If not released to the wilds why are we breeding Cheetahs? Gene pool conservation, zoos, canned hunting, entertainment.
Nestled in the hills near Hartebeestpoort dam is a Cheetah Center started back in 1971 when a farmer shot a female Cheetah with cubs. Today, the 50 odd resident Cheetah live in spacious enclosures and are gorgeous to behold. Some are ambassadors and visit schools and community functions to raise awareness for their species. Others are runners and entertain and educate visitors to the center as they chase the plastic lure down a 200 meter grassy runway. Or lets say most of them do. On the day of our visit the King Cheetah called Heathcliff refused to cooperate. A select few are used for interactions, namely petting. Our guide was quick to point out that they never use cubs for this activity, only fully grown Cheetah. Then last but not least, the Cheetah at the center are used for breeding to perpetuate the dwindling numbers of the species in the wild and preserve the gene pool.
Over the past forty plus years of the center’s existence around 800 cubs have been born. That’s an average of 20 a year. When I asked what happened to them, the first guide told me they get sold to zoos, other breeding programs and a few have gotten released. However, she couldn’t give me any numbers. Similarly the brief film documenting the history of the center noted the number of cubs born, but no other figures of how the center was really aiding the perpetuation of the Cheetah, particularly in the wilds.
Later on the game drive, which took us through dense foliage and large enclosures, I once again posed my question. Our guide responded similarly with no figures of where the Cheetah went, however, he did point out that release sites were difficult to find. Farmers did not want Cheetahs around. After all, that’s what got the center started… a couple of Cheetah cubs whose mother was killed by a farmer. Also, supposedly game reserves with Big Cats tend to ‘stock’ them with Lions. Guests want to see the King of the Jungle and so some reserves have too many lions and can’t accommodate Cheetah on their property even if they wanted to. (Lion, being much larger, are a threat to Cheetah, will chase them away from their prey and even kill them.)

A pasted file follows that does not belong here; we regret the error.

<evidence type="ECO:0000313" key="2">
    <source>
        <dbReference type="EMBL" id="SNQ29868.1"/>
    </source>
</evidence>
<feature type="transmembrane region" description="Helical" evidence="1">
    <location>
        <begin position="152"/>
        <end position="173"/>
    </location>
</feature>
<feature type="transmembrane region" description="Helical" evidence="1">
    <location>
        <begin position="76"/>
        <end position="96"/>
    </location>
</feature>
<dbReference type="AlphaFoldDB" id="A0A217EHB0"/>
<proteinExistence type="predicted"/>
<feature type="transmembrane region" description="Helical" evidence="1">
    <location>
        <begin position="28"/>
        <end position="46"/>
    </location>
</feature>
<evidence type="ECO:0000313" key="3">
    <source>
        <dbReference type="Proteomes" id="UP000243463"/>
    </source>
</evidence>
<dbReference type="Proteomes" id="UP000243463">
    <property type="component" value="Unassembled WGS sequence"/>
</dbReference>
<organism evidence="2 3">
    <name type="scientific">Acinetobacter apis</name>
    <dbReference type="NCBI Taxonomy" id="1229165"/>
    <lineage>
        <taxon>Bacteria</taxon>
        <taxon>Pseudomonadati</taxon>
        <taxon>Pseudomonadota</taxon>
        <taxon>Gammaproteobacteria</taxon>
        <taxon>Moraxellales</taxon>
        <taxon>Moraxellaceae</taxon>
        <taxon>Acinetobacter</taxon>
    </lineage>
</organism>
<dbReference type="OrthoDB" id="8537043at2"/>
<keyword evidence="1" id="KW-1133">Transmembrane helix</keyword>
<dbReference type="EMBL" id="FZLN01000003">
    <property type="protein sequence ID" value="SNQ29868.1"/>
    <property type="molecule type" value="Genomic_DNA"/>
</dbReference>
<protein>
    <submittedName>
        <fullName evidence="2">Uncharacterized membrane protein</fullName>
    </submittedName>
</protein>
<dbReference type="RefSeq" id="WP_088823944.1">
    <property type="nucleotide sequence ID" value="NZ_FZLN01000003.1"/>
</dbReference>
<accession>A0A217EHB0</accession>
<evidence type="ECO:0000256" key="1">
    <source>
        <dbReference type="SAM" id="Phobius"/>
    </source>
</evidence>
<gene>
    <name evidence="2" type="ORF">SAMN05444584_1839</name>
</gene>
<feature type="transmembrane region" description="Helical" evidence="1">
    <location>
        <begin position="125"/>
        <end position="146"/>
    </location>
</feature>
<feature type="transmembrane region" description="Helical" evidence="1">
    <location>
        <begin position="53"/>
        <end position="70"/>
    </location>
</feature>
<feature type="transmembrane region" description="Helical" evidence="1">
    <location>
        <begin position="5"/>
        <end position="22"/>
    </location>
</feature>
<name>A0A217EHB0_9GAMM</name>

So my question is, if Cheetahs are not routinely released back into the wilds, what really happens to the hundreds born in captivity? The 20 born each year at this location? I was assured that they are not sold for canned hunting from this center, however, there are others who do Cheetah cub petting and then, like the Lions, when they reach puberty are sold to outfits for canned hunts.
Being so close to these magnificent animals in such a well cared for and beautiful setting was spectacular… and we hoped that all was truly as it seemed!
What you can do…
Please never engage in Lion or Cheetah cub petting. When you visit a center that breeds Cheetahs ask them what really happens to them.
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